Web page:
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dc.contributor.authorVachon, Felicia
dc.contributor.authorEguiguren, Ana
dc.contributor.authorRendell, Luke
dc.contributor.authorGero, Shane
dc.contributor.authorWhitehead, Hal
dc.identifier.citationVachon , F , Eguiguren , A , Rendell , L , Gero , S & Whitehead , H 2022 , ' Distinctive, fine‐scale distribution of Eastern Caribbean sperm whale vocal clans reflects island fidelity rather than environmental variables ' , Ecology and Evolution , vol. 12 , no. 11 , e9449 .
dc.identifier.otherPURE: 282005567
dc.identifier.otherPURE UUID: f5dcca23-a7ba-439c-b707-7a4c770996da
dc.identifier.otherJisc: 699946
dc.identifier.otherpublisher-id: ece39449
dc.identifier.othersociety-id: ece-2022-08-01180.r1
dc.identifier.otherORCID: /0000-0002-1121-9142/work/122216077
dc.identifier.otherScopus: 85142874006
dc.identifier.otherWOS: 000878155100001
dc.descriptionFunding: This research would not have been possible without support from our partners: CARIMAM and the University of the West Indies, and funders: the National Geographic Society (NGS-62320R-19-2), the AGOA Sanctuary, the Natural Sciences and Engineering Research Council of Canada (NSERC), and the Animal Behavior Society.en
dc.description.abstractEnvironmental variables are often the primary drivers of species' distributions as they define their niche. However, individuals, or groups of individuals, may sometimes adopt a limited range within this larger suitable habitat as a result of social and cultural processes. This is the case for Eastern Caribbean sperm whales. While environmental variables are reasonably successful in describing the general distribution of sperm whales in the region, individuals from different cultural groups have distinct distributions around the Lesser Antilles islands. Using data collected over 2 years of dedicated surveys in the Eastern Caribbean, we conducted habitat modeling and habitat suitability analyses to investigate the mechanisms responsible for such fine‐scale distribution patterns. Vocal clan‐specific models were dramatically more successful at predicting distribution than general species models, showing how a failure to incorporate social factors can impede accurate predictions. Habitat variation between islands did not explain vocal clan distributions, suggesting that cultural group segregation in the Eastern Caribbean sperm whale is driven by traditions of site/island fidelity (most likely maintained through conformism and homophily) rather than habitat type specialization. Our results provide evidence for the key role of cultural knowledge in shaping habitat use of sperm whales within suitable environmental conditions and highlight the importance of cultural factors in shaping sperm whale ecology. We recommend that social and cultural information be incorporated into conservation and management as culture can segregate populations on fine spatial scales in the absence of environmental variability.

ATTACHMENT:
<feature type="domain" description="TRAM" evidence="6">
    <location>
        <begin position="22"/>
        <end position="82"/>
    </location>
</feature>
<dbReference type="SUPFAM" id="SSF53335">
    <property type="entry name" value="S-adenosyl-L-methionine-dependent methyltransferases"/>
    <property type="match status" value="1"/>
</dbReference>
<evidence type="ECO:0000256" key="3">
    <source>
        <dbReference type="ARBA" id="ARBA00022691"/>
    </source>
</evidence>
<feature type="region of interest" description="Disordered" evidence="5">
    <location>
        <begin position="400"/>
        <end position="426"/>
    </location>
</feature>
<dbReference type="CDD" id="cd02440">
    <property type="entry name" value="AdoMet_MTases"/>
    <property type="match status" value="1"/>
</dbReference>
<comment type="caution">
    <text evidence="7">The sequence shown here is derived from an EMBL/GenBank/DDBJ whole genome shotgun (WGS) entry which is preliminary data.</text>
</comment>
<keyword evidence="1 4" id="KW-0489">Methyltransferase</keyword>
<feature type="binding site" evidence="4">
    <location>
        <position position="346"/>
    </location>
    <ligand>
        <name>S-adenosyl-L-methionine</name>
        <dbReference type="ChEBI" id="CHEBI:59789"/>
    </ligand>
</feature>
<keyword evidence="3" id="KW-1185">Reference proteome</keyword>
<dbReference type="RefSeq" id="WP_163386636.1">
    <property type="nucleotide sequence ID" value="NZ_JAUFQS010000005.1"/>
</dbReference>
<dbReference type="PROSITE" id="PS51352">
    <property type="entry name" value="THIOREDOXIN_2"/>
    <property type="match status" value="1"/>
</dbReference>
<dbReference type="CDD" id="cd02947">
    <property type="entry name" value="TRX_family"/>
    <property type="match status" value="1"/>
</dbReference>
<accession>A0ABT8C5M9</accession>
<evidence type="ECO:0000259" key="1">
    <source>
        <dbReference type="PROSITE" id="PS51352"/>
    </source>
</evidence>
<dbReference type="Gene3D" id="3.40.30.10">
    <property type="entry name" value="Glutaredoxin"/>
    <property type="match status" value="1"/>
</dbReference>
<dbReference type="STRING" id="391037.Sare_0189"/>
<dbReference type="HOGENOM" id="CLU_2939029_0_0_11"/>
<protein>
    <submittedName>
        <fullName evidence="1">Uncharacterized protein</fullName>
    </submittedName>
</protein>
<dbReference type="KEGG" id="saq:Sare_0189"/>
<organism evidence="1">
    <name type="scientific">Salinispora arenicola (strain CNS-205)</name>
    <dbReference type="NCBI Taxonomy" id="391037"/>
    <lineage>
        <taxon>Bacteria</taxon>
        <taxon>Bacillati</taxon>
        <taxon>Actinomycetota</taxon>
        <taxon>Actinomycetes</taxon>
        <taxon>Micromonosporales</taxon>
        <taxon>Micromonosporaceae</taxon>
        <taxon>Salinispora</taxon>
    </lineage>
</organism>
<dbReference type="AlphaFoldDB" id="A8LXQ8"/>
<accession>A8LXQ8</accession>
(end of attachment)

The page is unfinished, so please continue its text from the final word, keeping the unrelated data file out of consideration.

dc.relation.ispartofEcology and Evolutionen
dc.rightsCopyright © 2022 The Authors. Ecology and Evolution published by John Wiley & Sons Ltd. This is an open access article under the terms of the Creative Commons Attribution License, which permits use, distribution and reproduction in any medium, provided the original work is properly cited.en
dc.subjectHabitat modelingen
dc.subjectSite fidelityen
dc.subjectSperm whaleen
dc.subjectGC Oceanographyen
dc.subjectQL Zoologyen
dc.titleDistinctive, fine‐scale distribution of Eastern Caribbean sperm whale vocal clans reflects island fidelity rather than environmental variablesen
dc.typeJournal articleen
dc.description.versionPublisher PDFen
dc.contributor.institutionUniversity of St Andrews. School of Biologyen
dc.contributor.institutionUniversity of St Andrews. Centre for Social Learning & Cognitive Evolutionen
dc.contributor.institutionUniversity of St Andrews. Centre for Biological Diversityen
dc.contributor.institutionUniversity of St Andrews. Sea Mammal Research Uniten
dc.contributor.institutionUniversity of St Andrews. Institute of Behavioural and Neural Sciencesen
dc.contributor.institutionUniversity of St Andrews. Bioacoustics groupen
dc.contributor.institutionUniversity of St Andrews. Marine Alliance for Science & Technology Scotlanden
dc.description.statusPeer revieweden

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